The health risks of drinking too much Alcohol

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The heavy toll of excessive drinking is all too obvious from car accidents to liver disease, immune system problems and depression. But the upside of alcohol is just as real. Drinking in moderation reduces the risk of developing serious illness.

Key: Knowing the level of drinking that is right for you.

Heart disease and stroke

The evidence that moderate alcohol consumption cuts heart disease risk is very strong. More than 35 studies have shown that people who have one to two drinks a day are 25% to 40% less likely than nondrinkers to have a heart attack.

Moderate drinking seems to protect the heart by boosting blood levels of HDL (good) cholesterol and by reducing concentrations of fibrinogen. That’s a natural compound involved in blood clotting.

Alcohol’s effect on the risk of stroke is more complex. Ischemic strokes (the most common kind) are caused by blood clots in the brain. One to two drinks a day protect against ischemic stroke the same way that they protect against heart attack.

Unfortunately, alcohol’s anticlotting action may raise the risk for hemorrhagic stroke. This kind of stroke is caused by bleeding in the brain. Research has shown that people who consume three or more drinks a day are more likely than nondrinkers to suffer a hemorrhagic stroke.

Alcohol can raise or lower blood pressure, depending on how much you drink. If you’re taking medication for high blood pressure, ask your doctor whether you should drink and, if so, how much.

Is red wine special?

You may have heard that red wine has special heart-protective powers. Red wine does contain antioxidants and other beneficial compounds not found in other alcoholic beverages. But an analysis of data from alcohol research around the world found that all forms of alcohol are equally effective at lowering the risk of heart disease.

To your heart, a drink is a drink. One drink equals four to six ounces of wine, 12 ounces of beer or 1.5 ounces of whiskey, gin or “hard” liquor.


Moderate drinkers are 30% to 40% less likely than nondrinkers to develop adult onset (Type 2) diabetes. This common condition is associated with blindness, kidney failure and heart disease.

Researchers don’t yet have an explanation for this anti-diabetes effect. One theory is that drinking with meals slows food absorption, which keeps insulin levels steady. Another is that alcohol makes cells throughout the body more sensitive to insulin.

Cancer a different story

There’s simply no question about it drinking raises the risk for cancer.

Malignancies of the mouth and throat are especially common among drinkers. But these cancers are rare, and the increase in risk is negligible if you have fewer than four drinks a day.

There is evidence that as little as two drinks per day raise the risk for colon cancer. That’s a very common malignancy.

Good news: A common B-vitamin called folic acid, or foliates, can neutralize this extra danger.

For people who consume at least the recommended daily allowance (RDA) of foliate, moderate drinking does not appear to raise colon cancer risk. The RDA for foliate is 400 micrograms (mcg) per day.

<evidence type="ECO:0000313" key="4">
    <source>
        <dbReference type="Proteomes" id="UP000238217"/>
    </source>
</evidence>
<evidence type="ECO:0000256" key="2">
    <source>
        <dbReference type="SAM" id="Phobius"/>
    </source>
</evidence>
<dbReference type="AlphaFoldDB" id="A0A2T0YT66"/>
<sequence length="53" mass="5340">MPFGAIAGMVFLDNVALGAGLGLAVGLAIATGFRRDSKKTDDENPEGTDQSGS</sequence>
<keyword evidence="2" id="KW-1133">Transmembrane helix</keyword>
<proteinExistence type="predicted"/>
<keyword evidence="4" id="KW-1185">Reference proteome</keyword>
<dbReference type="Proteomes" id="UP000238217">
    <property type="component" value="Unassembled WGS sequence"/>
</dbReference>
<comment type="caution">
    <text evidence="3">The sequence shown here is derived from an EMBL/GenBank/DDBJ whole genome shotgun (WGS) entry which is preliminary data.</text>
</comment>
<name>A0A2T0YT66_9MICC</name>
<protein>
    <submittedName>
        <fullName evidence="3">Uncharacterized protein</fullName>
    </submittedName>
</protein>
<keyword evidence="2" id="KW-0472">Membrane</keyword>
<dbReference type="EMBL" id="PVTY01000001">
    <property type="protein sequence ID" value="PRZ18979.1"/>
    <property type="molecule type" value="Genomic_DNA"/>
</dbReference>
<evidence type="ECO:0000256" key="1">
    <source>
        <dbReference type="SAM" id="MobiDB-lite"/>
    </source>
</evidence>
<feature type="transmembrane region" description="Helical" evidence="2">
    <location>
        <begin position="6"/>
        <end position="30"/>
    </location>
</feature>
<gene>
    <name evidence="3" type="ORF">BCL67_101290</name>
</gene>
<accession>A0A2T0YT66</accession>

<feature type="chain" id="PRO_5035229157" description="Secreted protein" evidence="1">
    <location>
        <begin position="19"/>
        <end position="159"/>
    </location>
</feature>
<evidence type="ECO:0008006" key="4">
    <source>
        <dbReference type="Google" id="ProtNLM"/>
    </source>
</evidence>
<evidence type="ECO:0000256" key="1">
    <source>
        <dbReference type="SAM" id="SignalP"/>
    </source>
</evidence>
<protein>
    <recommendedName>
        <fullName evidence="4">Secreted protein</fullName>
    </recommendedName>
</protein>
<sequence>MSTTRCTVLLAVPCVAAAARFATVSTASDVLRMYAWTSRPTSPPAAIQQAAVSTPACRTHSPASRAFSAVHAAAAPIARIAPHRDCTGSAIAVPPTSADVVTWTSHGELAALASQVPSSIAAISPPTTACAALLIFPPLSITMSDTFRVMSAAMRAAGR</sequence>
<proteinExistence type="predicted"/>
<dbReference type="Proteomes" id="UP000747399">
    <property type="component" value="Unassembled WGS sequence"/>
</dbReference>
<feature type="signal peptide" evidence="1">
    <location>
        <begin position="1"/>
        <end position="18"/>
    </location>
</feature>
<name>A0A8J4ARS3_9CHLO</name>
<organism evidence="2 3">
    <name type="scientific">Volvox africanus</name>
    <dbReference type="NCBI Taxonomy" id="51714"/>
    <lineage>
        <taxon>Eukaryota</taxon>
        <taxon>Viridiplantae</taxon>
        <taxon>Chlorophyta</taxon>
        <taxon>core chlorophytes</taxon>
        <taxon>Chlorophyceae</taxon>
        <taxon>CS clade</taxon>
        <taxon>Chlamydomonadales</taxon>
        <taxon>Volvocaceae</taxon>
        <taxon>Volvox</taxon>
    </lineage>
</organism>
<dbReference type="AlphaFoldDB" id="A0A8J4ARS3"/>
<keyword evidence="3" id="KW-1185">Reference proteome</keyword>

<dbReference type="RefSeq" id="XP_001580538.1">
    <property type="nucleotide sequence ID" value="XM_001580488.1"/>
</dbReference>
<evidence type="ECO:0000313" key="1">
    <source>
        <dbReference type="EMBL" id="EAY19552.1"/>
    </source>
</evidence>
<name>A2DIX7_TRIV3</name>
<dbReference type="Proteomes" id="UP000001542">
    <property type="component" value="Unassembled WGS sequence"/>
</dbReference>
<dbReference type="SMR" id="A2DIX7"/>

Foliate sources

Fresh vegetables, cereals, orange juice, vitamin supplements. The link between alcohol and breast cancer is stark. Studies consistently show that two to three drinks a day increase a woman’s risk for breast cancer by 30% to 40%. Whether lighter drinking has any effect is unclear.

Epidemiologists advise women to have no more than one drink a day. At this level, the benefits to the heart outweigh the increased cancer risk.

Exception: If you are at high risk for breast cancer (your mother or sister developed the disease, for example), it’s probably prudent to limit your alcohol consumption to two drinks per week. The media has reported research showing that red wine reduces the risk for cancer.

Lab studies did show that resveratrol, an antioxidant found in red wine, blocks DNA damage that leads to cancer, detoxifies carcinogens and prevents tumors from progressing. But there’s no evidence that resveratrol has any effect on humans. Not one population study has linked red wine consumption to reduced cancer rates.

Implication: Taking grape extract, eating grapes or drinking grape juice for resveratrol is unlikely to cause you any harm. But there’s no evidence it will help you.

The bottom line

There’s compelling evidence that moderate drinking up to two drinks a day for men, one a day for women is better for health than abstaining. This level of drinking reduces deaths from all causes by 15% in men and women alike. If you already drink moderately, feel reassured.

If you’re currently a nondrinker, should you start drinking? Not necessarily. You may be among the minority who cannot keep their drinking at a beneficial level. Once you exceed three drinks a day, your risk of disease and death becomes higher not lower.

Concentrated bouts of drinking are a bad idea, too. Having your entire weekly quota of drinks on the weekend won’t help your cholesterol and it might raise your risk of suffering a stroke or a lethal heart rhythm disturbance.

And a healthy heart won’t help you much if you wrap your car around a telephone pole.

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